It's been pouring all day, so this is just a quick post to cheer up. On Valentine's Day I received an amazing gift, a container of bacon flavored jelly beans. For those who don't know, I am absolutely obsessed with bacon. You know those people who wear those "I heart bacon" t-shirts? Yeah, I'm one of those, except I can't actually purchase and wear such an article of clothing because I work in a setting where many of my colleagues keep kosher and I wouldn't want to offend anyone.

Anyway, I'm sad to report that the bacon beans turned out to taste disgusting, but it was still a great thought. I'm assuming the gift-giver googled "bacon fetish" to find such a creative bacon-inspired gag gift, and I really appreciate the effort. Although they aren't delicious, I still have them in my desk drawer to keep that yummy bacon smell. And I get to keep the tin too!

Bacon Beans

Thursday, February 18, 2010

College Cooking Class: Tortellini with Chicken and Peas

Welcome to my first college cooking class installment! Tonight's recipe is quick, healthy, and can supply a hearty amount of leftovers for the next few days. It is cheese tortellini served with chicken breast, petite peas, and vodka sauce. That's almost all the food groups!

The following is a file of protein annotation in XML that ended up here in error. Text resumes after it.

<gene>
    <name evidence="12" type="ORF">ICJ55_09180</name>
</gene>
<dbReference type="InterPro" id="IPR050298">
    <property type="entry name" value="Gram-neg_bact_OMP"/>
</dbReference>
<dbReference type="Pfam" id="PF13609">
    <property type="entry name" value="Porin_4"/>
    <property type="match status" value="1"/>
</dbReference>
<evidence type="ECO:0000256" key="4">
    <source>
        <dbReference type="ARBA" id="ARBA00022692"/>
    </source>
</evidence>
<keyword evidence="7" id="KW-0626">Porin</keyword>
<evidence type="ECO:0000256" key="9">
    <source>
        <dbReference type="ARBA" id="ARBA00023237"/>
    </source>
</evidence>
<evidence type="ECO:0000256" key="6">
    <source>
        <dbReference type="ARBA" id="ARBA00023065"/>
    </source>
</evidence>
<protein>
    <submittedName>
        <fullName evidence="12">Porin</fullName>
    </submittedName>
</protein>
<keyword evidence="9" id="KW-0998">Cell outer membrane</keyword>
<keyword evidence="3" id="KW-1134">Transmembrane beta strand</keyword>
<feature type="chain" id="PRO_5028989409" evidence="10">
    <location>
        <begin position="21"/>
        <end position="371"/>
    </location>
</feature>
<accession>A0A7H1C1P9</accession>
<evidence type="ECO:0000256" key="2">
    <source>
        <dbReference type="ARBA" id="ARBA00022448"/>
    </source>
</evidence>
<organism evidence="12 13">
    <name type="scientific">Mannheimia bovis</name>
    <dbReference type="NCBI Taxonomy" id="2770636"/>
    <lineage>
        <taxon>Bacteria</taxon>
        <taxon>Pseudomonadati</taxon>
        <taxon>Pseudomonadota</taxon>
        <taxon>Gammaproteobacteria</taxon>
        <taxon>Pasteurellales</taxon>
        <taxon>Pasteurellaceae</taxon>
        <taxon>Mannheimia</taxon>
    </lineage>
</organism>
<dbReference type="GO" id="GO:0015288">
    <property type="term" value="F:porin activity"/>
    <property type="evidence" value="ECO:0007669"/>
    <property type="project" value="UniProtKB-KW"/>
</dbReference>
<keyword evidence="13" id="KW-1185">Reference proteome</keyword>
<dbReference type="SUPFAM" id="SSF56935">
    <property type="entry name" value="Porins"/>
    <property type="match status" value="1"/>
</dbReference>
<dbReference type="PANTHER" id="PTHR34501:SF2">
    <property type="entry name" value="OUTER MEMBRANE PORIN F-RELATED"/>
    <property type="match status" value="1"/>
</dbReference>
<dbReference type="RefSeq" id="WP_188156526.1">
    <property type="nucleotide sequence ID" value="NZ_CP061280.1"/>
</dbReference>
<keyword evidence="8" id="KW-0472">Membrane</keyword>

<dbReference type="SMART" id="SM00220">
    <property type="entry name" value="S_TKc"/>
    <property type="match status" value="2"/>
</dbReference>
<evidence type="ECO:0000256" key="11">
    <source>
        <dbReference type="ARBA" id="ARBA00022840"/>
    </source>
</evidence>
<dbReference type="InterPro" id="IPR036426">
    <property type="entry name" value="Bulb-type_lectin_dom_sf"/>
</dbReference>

- one package of cheese tortellini
- 2 to 4 small, boneless, skinless chicken breasts
- 1/3 of a bag of frozen peas
- half a jar of tomato sauce, preferably vodka
- shredded parmesan cheese
- dash salt and lemon pepper (a tangy taste over regular pepper)
- olive oil

1) Turn on the stove and set up water to boil for tortellini; defrost chicken in a bowl of warm water. Pour 1/3 of a bag of frozen peas into a bowl and fill slightly with water.

2) Let tortellini cook on the stove; take defrosted chicken and place in olive oil-coated pan.

3) As tortellini cooks, let chicken cook for a few minutes on each side and add some salt and lemon pepper while turning it over.

4) When tortellini is done, drain in a colander. Place drained tortellini back in the pot it was cooked in.

5) Cook peas in the microwave for a few minutes; cooking times will vary, then drain in the colander.

6) When chicken is done, cut into smaller pieces.

7) Toss tortellini, chicken, sauce, and peas in the pot on a low heat. Slowly stir in parmesan.

8) Serve and eat!

Enjoy! Bonus points go to those who eat while watching Keeping Up with the Kardashians to avoid studying for a midterm, that's how you know you're in college.



Sunday, February 14, 2010

The Art of Fauxalizing.

I recently came up with a concept called fauxalizing, which is faux socializing. You know those awkward social interactions, desperate attempts to make small talk, or routine greetings to acquaintances you know but don't really want to actually be talking to? All of the above can be considered fauxalizing.